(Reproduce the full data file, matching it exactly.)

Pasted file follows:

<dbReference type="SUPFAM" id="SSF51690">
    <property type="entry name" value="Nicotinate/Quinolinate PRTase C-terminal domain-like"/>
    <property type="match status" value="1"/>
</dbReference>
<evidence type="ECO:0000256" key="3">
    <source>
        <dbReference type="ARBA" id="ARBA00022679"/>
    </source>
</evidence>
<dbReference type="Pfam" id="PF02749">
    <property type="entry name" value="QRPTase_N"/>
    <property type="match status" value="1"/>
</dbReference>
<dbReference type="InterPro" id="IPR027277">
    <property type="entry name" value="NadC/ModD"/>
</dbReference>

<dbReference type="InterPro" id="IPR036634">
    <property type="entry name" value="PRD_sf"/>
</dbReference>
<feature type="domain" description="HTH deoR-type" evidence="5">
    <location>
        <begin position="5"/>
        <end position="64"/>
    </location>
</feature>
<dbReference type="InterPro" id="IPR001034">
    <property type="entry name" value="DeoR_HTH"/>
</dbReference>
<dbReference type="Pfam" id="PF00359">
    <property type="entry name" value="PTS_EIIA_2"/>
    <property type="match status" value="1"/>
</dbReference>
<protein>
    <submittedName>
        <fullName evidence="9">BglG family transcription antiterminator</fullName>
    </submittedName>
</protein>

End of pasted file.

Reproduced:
<dbReference type="SUPFAM" id="SSF51690">
    <property type="entry name" value="Nicotinate/Quinolinate PRTase C-terminal domain-like"/>
    <property type="match status" value="1"/>
</dbReference>
<evidence type="ECO:0000256" key="3">
    <source>
        <dbReference type="ARBA" id="ARBA00022679"/>
    </source>
</evidence>
<dbReference type="Pfam" id="PF02749">
    <property type="entry name" value="QRPTase_N"/>
    <property type="match status" value="1"/>
</dbReference>
<dbReference type="InterPro" id="IPR027277">
    <property type="entry name" value="NadC/ModD"/>
</dbReference>

<dbReference type="InterPro" id="IPR036634">
    <property type="entry name" value="PRD_sf"/>
</dbReference>
<feature type="domain" description="HTH deoR-type" evidence="5">
    <location>
        <begin position="5"/>
        <end position="64"/>
    </location>
</feature>
<dbReference type="InterPro" id="IPR001034">
    <property type="entry name" value="DeoR_HTH"/>
</dbReference>
<dbReference type="Pfam" id="PF00359">
    <property type="entry name" value="PTS_EIIA_2"/>
    <property type="match status" value="1"/>
</dbReference>
<protein>
    <submittedName>
        <fullName evidence="9">BglG family transcription antiterminator</fullName>
    </submittedName>
</protein>